Three years after he returned from the Army, George stepped tentatively out from his father's shadow and formed a partnership with tailor Joe Oliver in the Oliver-Hammer Clothes Shop. George Hammer wanted to make it on his own and Oliver erected the shop building that was between the old Courier-Times shop and the Video Depot on Metcalf. After 1958 it was the L&M grocery. It was a solid partnership with Oliver running the back and Hammer greeting customers in the front, always remembering their names and what they liked. Researcher Roger Peterson discovered that Oliver was the stronger of the partners in the early days and thus his name came first. Joe Oliver was an Italian tailor who had fitted hundreds of townsfolk since early in the 20th century, when loggers bought wool and silk right off the bolt so that Oliver could create a suit for them from scratch when they planned to marry, everyone from loggers to businessman in their Sunday suits. George had learned the dry goods business at times when he was not logging for his father and of course had the cachet of the family name.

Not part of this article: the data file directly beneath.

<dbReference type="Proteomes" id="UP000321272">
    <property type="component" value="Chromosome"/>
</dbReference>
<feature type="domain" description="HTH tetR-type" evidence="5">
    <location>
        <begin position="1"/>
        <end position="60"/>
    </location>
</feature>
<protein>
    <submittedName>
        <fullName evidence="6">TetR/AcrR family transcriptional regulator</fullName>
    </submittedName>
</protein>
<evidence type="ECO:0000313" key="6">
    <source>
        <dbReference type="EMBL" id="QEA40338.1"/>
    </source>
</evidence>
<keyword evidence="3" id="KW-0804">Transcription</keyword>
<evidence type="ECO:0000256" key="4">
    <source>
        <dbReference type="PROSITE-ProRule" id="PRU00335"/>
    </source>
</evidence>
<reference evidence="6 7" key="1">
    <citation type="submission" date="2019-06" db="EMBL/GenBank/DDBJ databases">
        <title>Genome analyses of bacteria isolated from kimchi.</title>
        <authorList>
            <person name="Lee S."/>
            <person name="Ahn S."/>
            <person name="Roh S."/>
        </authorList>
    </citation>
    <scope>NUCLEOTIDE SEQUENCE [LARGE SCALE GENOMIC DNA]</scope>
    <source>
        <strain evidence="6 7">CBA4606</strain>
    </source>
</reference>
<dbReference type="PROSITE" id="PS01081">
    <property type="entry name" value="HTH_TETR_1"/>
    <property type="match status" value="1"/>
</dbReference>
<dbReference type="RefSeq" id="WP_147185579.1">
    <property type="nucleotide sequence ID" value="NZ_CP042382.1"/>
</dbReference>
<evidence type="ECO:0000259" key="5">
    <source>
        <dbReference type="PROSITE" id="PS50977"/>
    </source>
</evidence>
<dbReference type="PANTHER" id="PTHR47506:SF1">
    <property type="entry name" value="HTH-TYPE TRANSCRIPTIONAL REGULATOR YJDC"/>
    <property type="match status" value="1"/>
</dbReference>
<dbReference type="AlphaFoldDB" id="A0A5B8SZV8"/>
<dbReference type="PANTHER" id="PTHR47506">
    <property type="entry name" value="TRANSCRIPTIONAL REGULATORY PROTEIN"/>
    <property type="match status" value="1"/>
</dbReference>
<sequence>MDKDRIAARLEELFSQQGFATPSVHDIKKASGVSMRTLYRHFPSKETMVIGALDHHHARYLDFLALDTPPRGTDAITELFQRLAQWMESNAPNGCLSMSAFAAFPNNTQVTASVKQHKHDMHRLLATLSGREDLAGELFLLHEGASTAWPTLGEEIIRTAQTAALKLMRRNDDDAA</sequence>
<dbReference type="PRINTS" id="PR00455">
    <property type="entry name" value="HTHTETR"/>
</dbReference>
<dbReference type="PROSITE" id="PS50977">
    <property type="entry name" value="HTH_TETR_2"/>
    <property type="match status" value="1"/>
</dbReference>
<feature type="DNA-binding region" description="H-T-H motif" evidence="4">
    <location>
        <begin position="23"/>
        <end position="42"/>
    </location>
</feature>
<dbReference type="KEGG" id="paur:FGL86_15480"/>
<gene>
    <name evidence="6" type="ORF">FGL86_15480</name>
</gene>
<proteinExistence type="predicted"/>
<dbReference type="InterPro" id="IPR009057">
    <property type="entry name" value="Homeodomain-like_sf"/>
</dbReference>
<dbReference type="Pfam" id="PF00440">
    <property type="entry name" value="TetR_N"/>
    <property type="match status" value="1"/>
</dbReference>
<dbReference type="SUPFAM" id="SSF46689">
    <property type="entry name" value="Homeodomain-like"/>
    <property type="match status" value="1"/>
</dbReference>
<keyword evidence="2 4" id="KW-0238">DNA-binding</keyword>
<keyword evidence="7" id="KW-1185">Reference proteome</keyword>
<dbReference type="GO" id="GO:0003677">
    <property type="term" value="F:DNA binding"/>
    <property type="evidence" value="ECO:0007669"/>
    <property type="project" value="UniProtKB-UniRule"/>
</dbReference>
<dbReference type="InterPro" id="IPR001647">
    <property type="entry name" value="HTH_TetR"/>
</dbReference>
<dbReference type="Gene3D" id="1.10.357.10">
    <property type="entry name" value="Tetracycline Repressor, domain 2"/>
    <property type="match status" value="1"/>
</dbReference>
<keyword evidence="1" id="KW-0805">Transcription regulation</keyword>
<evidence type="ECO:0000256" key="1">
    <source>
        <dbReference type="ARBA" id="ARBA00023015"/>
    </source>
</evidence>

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We recently visited our newest sponsor, Plumeria Bay, which is based in Birdsview, just a short walk away from the Royal family's famous Stumpranch, and is your source for the finest down comforters, pillows, featherbeds & duvet covers and bed linens. Order directly from their website and learn more about this intriguing local business.